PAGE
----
It is common practice in the commercial real estate industry, in Scotland and other jurisdictions, for a Landlord and Tenant to enter into discussions when a commercial lease is approaching its end. As has been widely documented, in Scotland a lease does not terminate on the expiry date unless either the tenant or the landlord has served an appropriate notice to quit on the other party.
A notice to quit must be served within a particular timeframe. This is either stated within the lease or the position defaults to the 40 day notice period accepted by the common law and stated in the Sheriff Courts (Scotland) Act 1907. The exception to the conditions contained in the 1907 Act is that where the land exceeds two acres in size the notice period must be at least one year.
Failure by one or other of the parties to serve a notice to quit within the required time period is recognised to result in a lease continuing for a further year on the same terms as previously agreed under the doctrine of tacit relocation. That doctrine being a gift to the Scottish legal system from our Roman predecessors.
In practice, this often means that a landlord may choose to use the impending deadline for service of a notice to quit as means of pressing the tenant in negotiations where the tenant is seeking to renew a lease on more favourable terms. Tenants have also been known to use this situation to their own advantage where they wish to remain in the property on the same terms.
The recent decision of Lord Clark, sitting in the Commercial Court of the Court of Session, in Rockford Trilogy Limited v NCR Limited  CSOH 49, brings into question how parties to a lease should conduct themselves in these negotiations. The decision has highlighted that such discussions may demonstrate the intentions of the parties. The law will allow one of them to found on what has been said in the event of a dispute over what constitutes "notice" to exclude the operation of tacit relocation.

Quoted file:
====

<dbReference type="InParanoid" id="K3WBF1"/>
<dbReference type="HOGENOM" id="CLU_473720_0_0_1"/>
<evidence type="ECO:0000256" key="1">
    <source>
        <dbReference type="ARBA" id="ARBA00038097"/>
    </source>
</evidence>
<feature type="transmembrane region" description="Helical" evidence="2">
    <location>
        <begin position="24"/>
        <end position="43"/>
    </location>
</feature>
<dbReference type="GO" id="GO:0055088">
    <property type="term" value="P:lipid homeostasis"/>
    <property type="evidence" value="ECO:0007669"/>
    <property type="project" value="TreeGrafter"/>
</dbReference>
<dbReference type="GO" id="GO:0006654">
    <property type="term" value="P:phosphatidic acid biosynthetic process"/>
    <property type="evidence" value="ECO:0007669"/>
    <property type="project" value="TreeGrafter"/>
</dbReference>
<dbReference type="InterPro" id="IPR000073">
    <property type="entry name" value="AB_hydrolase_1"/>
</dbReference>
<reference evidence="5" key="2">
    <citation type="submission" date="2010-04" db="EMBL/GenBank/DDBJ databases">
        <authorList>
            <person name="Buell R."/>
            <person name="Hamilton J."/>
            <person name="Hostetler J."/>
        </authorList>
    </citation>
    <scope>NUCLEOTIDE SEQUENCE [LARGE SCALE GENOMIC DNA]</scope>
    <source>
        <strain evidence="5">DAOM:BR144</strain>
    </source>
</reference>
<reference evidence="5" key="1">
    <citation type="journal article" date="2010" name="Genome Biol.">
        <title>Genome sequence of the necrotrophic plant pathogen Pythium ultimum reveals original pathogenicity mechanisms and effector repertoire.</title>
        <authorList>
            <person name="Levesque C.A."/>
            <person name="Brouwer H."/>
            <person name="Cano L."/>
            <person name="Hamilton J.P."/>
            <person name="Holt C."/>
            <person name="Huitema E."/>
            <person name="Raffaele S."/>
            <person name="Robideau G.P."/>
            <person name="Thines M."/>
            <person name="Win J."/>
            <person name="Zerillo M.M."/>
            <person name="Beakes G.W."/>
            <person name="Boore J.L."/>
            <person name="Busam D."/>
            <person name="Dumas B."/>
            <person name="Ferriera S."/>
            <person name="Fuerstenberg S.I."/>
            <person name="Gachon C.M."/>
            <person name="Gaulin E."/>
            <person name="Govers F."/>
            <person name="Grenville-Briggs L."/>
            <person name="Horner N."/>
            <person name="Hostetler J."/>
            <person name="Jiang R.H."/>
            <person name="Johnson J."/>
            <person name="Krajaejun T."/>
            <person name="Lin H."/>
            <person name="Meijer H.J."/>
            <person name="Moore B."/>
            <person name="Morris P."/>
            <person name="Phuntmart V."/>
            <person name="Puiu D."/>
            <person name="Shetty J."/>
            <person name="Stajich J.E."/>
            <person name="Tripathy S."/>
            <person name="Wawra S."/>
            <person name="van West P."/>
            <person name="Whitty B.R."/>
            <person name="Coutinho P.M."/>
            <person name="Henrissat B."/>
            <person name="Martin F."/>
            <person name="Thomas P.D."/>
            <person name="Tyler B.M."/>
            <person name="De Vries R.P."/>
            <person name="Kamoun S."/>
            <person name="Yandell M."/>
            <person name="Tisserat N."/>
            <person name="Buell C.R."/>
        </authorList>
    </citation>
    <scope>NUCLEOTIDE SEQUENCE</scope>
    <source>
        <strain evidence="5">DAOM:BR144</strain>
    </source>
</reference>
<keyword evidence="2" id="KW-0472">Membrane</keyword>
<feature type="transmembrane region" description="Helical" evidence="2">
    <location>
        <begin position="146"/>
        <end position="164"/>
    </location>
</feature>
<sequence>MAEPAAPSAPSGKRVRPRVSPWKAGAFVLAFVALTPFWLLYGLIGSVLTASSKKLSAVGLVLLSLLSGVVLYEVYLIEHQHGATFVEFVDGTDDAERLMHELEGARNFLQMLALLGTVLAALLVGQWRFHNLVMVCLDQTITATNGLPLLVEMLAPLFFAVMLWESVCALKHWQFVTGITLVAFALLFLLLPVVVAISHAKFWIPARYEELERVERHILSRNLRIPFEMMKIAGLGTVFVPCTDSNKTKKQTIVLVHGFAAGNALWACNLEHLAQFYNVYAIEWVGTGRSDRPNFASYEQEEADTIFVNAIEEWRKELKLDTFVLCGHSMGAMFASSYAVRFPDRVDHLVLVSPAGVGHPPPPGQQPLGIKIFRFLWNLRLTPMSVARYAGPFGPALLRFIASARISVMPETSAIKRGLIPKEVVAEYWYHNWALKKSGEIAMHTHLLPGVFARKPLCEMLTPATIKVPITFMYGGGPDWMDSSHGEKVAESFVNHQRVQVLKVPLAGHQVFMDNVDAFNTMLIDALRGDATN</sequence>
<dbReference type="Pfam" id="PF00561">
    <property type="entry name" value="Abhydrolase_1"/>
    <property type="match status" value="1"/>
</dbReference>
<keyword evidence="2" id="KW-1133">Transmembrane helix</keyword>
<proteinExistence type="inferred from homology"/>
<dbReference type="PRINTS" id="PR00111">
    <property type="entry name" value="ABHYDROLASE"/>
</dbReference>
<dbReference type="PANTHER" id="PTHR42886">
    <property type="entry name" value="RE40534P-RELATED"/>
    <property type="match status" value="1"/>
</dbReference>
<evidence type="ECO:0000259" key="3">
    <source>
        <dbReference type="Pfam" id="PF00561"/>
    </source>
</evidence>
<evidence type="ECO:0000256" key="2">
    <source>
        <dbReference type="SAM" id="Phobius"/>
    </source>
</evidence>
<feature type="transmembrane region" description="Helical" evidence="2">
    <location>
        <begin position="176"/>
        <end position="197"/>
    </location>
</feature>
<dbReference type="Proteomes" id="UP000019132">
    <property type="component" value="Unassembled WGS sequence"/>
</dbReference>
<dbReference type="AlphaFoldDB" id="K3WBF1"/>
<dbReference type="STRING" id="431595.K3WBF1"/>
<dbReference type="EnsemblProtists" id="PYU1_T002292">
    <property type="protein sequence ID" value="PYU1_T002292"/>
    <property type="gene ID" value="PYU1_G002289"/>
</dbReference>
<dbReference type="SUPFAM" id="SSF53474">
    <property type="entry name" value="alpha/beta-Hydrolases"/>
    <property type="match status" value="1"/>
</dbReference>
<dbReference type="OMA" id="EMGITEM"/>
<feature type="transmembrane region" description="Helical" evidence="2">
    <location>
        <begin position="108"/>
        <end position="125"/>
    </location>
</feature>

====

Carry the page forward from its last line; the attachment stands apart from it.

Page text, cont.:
Rockford Trilogy Limited ('Rockford') were the landlord of a commercial property that had been let to NCR Limited ('NCR') under a commercial lease. Rockford commenced proceedings against NCR arguing that the lease had not terminated on the termination date but that it had continued for a further year on the same terms under tacit relocation. Rockford argued that NCR were therefore liable to make payment of rent and other charges due under the terms of the lease for a further year. NCR contended that the lease had come to an end and that sufficient notice had been given to Rockford to allow this to happen.
Rockford argued that neither party had served a notice to quit that would terminate the lease. There was no clause in the lease stating that a particular period of notice was required to be given. The default 40 day period applied. Rockford stated that the failure to serve a notice with a minimum period of 40 days in advance of 26 March 2020 meant that the Lease would continue on the same terms until 26 March 2021.
The parties engaged in negotiations via their agents. These discussions began in June 2019. The email exchanges refer to various proposals that were considered. All of them envisaged NCR continuing on as tenant in the property, albeit under different terms.
A month before the contractual termination date of the lease the landlord's solicitor wrote to NCR. The letter stated that Rockford had not received a notice to quit from NCR stating that the lease was to be brought to an end on 26 March 2020. The lease would therefore continue on the existing terms for a period of one year from 27 March 2020. Payment of rent for the next quarter, which fell due to be paid on 28 February 2020, was also demanded in this letter.